Petraeus to Halt Troop Withdrawals

WASHINGTON -- The top U.S. commander in Iraq told Congress on Tuesday he plans to stop U.S. troop withdrawals in July because of fragile security gains in a progress report with repercussions on the U.S. presidential campaign.

A recent increase in violence -- including the deaths of 11 U.S. service personnel in the past 48 hours -- has thrust Iraq back to among the top concerns of war-weary American voters looking ahead of the November election.

General David Petraeus told the Senate Armed Services Committee that despite an improvement in security in parts of Iraq "the situation in certain areas is still unsatisfactory and innumerable challenges remain."

He said the progress made since last spring was "fragile and reversible" and that an Iraqi operation to tackle Shiite militias in the southern city of Basra was a disappointment, not adequately planned or prepared.

Petraeus said he had recommended a 45-day halt in July to a series of troop withdrawals in order to judge developments on the ground and a subsequent assessment period to determine whether security is sufficient to bring more home.

The United States now has 160,000 troops in Iraq. Under plans announced last year, the Pentagon is pulling five combat brigades -- or about 20,000 troops -- out by mid-July, bringing the force level down to what it was before the troop increase.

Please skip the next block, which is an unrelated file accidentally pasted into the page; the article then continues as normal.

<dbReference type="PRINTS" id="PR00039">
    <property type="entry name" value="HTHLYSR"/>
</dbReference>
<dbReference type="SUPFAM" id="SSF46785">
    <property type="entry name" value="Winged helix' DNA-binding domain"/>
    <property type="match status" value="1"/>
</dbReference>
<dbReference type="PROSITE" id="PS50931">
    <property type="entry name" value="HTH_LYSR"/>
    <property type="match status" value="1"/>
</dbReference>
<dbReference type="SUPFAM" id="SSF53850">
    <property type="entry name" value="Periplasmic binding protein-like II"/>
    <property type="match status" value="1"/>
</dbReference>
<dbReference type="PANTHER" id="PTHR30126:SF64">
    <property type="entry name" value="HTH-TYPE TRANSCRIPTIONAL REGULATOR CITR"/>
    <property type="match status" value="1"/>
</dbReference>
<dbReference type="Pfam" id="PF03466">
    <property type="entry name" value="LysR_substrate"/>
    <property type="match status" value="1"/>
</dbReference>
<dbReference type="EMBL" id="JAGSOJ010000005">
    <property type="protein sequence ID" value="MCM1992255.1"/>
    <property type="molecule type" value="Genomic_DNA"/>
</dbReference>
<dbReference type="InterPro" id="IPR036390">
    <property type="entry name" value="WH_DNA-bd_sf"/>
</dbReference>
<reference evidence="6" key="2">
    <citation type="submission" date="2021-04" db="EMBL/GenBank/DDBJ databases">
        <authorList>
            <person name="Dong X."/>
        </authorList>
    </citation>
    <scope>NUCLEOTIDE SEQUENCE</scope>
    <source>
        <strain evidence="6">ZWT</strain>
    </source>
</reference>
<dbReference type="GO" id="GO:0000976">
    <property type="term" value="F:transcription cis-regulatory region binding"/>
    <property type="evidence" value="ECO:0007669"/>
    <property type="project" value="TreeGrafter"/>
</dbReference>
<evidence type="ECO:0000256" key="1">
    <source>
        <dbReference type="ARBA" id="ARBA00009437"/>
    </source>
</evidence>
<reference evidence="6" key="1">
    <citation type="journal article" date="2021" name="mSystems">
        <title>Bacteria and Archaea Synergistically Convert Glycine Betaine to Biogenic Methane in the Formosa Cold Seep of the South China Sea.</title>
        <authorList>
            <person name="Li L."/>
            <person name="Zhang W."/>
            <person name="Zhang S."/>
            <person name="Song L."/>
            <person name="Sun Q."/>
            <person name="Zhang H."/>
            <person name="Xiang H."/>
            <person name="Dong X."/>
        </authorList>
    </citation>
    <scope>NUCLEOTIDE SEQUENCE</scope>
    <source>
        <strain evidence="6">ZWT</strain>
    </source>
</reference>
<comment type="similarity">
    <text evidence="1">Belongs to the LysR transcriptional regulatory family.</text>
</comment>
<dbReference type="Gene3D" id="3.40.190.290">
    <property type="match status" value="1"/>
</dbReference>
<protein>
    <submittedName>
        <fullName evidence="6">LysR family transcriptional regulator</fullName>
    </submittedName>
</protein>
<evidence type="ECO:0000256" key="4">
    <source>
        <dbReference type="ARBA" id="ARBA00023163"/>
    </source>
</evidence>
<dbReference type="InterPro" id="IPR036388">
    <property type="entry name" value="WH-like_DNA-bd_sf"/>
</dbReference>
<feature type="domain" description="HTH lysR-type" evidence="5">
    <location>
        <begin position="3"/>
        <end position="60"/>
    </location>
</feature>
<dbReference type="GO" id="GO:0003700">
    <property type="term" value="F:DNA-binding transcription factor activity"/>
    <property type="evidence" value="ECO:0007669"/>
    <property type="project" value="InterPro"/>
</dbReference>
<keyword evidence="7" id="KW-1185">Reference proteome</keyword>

Petraeus' plan to stop troop withdrawals drew a rebuke from the committee chairman, Michigan Democratic Senator Carl Levin. He called it "an open-ended pause" that would represent "the next page in a war plan with no exit strategy."

Among those questioning Petraeus at the hearing were two presidential candidates, Arizona Senator John McCain, a strong supporter of the U.S. presence in Iraq, and New York Democratic Senator Hillary Clinton, who has vowed to begin pulling troops out if elected in November.

Illinois Democratic Senator Barack Obama, a third candidate, was to face Petraeus later at a hearing of the Senate Foreign Relations Committee.

McCain said he saw a genuine prospect of success in Iraq and warned that defeat could require U.S. troops to return in a broader war.